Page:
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6/11/2016 10:03:42 PM

Done with the "barn" extension.

While I still have to organize and clean out the rest of the "barn" itself, I am done with the barn extension.

After the posts had set enough to work with, I added cross supports and beams connected to the pipes on the "barn".  Then cut off the tops of the posts with my baby chainsaw.


Then it was time to clear off the stuff holding down the spare greenhouse panels and start putting up the roof.


It was a challenge to get them up there.  They are not terribly heavy, but they are pretty unwieldy at about 6 ft by 16 ft.

The rain sent me packing in just after getting the roofing done though, so I didn't get much more on Thursday, and I felt pretty surprised when I ended up more sore than on the post chiseling day... maybe because of having to drag this table saw weighing a ton around twice to get to the pipes inside for the roof rafters.  And that ladder itself seems to weigh a couple hundred pounds by the twentieth time I move it around.


Great progress was made Friday though... 


I made large side-swing doors for the farthest two sections for getting to firewood easily (about one cord should fit in each section).  I was torn about how close to have the doors to the ground because I hated to think about needing to shovel a bunch of snow and ice each time to get to the wood and if any grass or plants grew, it could also be a problem.  I fixed this issue by cutting the doors short and placing them high so they will swing over snow that isn't too deep.  However, this would leave a big gap for animals and snow and melt-water to come in underneath, so I used the paneling and dug it a few inches into the ground below the door.  It should keep out most of the moisture and snow.


I seriously need to do the same thing on the barns other side since the snow melt is probably a lot of what caused water damage to stuff sitting in the barn, but it will need to be dug deep as the snow builds up on that side a lot during the winter.  Fun... more digging through rock.  Maybe I will just put everything up on cinder-blocks instead of little bricks. 

The hinges are just plain door hinges backed with wood to keep the screws from pulling out of the plastic panels.  However, I did not have any latches for the big side doors.  After thinking a bit on it, I came up with some peg-latches made from cup hooks bent into eyelets and some nails with a half of a plastic drywall anchor pushed on.  It may look strange, but it works.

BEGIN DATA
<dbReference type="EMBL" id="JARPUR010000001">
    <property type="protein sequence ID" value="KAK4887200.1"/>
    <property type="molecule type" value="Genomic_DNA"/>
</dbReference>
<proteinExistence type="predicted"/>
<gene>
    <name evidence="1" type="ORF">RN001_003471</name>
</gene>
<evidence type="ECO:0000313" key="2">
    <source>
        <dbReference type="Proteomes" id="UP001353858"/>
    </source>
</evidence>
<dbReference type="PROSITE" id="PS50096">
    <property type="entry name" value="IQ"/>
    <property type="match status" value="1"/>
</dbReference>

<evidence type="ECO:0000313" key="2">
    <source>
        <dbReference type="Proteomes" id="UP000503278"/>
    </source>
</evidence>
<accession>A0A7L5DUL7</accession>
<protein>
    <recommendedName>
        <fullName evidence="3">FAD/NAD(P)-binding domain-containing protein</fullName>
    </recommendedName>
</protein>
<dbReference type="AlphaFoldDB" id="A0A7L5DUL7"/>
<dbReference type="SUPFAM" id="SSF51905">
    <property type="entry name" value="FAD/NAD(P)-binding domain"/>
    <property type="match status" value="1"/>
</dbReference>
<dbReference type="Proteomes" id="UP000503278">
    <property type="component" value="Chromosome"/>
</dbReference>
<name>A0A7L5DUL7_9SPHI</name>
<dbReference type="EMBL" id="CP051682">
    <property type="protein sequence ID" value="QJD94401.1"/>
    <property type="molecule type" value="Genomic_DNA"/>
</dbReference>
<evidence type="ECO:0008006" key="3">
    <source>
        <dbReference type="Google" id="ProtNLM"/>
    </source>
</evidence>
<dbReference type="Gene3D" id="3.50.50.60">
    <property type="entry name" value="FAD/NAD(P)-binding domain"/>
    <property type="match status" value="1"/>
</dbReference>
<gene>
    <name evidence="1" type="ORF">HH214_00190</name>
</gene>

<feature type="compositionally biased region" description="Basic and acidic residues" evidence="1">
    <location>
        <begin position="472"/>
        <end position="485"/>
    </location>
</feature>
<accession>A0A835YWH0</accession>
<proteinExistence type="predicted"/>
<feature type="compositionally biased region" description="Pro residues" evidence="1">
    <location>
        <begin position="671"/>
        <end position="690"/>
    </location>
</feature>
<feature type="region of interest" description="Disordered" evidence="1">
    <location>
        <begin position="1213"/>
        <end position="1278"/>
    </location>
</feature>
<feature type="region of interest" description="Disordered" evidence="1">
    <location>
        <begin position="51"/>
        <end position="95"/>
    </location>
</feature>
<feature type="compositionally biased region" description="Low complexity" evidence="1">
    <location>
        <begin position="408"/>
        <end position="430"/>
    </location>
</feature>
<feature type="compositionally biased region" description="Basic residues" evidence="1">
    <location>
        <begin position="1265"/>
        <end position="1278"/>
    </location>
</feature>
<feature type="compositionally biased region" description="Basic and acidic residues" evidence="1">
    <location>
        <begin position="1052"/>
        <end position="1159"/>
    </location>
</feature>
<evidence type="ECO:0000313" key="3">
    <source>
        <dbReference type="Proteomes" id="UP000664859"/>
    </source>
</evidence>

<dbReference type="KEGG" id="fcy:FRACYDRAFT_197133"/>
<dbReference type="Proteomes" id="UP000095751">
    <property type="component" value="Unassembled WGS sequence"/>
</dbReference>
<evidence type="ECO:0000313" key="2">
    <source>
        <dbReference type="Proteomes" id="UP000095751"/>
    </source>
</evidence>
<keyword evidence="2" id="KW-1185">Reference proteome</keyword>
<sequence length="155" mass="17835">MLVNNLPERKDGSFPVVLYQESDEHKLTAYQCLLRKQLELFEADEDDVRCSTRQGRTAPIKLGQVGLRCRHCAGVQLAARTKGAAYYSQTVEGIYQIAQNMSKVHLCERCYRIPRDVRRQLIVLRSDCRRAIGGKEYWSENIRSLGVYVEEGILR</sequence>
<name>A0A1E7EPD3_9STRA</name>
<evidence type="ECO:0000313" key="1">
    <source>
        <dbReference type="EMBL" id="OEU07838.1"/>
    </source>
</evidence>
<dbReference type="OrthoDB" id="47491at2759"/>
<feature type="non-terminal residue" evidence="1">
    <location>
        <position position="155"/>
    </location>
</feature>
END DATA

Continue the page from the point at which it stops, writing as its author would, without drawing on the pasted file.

As for today's work... I currently have about a cord of wood and I moved it (one little cart load at a time) from the "barn" to the far firewood section and put down bricks and then landscape timbers for it to set on.  I was sad to find that most of my landscape timbers that I thought I would use for this, are rotten from sitting on the ground.  So I only have a few good ones to use, but keeping them up on bricks should prevent them from rotting and attracting carpenter ants in the future.  (And worms.  There were worms in my landscape timbers.)


Sadly it wasn't until I was moving the very last little blue cart-full of firewood that I realized I should have used the chainsaw and cut the ends of the timbers to fit exactly in one section instead of overlapping into the second section a little ways.  That way I could be sure to fit one cord per section and it would be more even and I would not mix up the older cord and the new cord where they meet.  Oh well... sure wasn't going to unstack the whole thing and do it again.

For the closest (3rd) section, I did a solid panel on the side and a nice door on the end with sliding latch.  After raking, weed-wacking, and raking again (something that had to be done for each section), I put down some patio bricks in that section and will use it for a dedicated space for all the lawn/landscaping tools (shovels, rakes, etc) as well as my mower.  Of course, if we ever get a really big load of wood again, I might have to move the lawn stuff back to the barn, but I doubt we will get more than a cord at a time and alternate between two cords.


I had one yard tool rack that I took from the shed and made another one so it is all nice, organized, and mostly off the floor. And if you are wondering... I spray painted the outer panel black to help prevent sun-damage to the tools.  Hopefully it will help, though I ran out of paint and may need to get some more.  Um… and YES we are ignoring my terribly crooked stack of wood… unless you want to come re-stack it.


The little lawnmower fit with so much extra room that I was excited to see if my big cart (who's tires need replaced) could fit next to it.  But no.  Not even close.  The area will definitely fit one or the other but not both.


And that is that... 

Well... except needing to clean out the rest of the barn, rearrange everything in the barn and shed, and possibly add panels dug into the ground on the other side of the "barn" to keep snow-melt out.  Soooo much fun, I can't wait!

          6/8/2016 9:41:46 AM - Progress on the "Barn".

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6/12/2016 5:20:06 PM Punkin
Sorry I didn't get this comment done yesterday however Bob had Gun Class and his brother David was here to look at the driver seat in truck, then the yard crew showed up to trim branches and remove a tree.
Any way you did a marvelous job on the barn. You accomplish things I could never think of much less do.
You now have all your gardening thingies hung up and protected from the weather. Plus your wood will stay warm and dry until you need it.  Congratulations on a great job.

6/12/2016 8:39:39 PM TinkerT
Thank you.  I think it has turned out pretty nice if I do say so myself.

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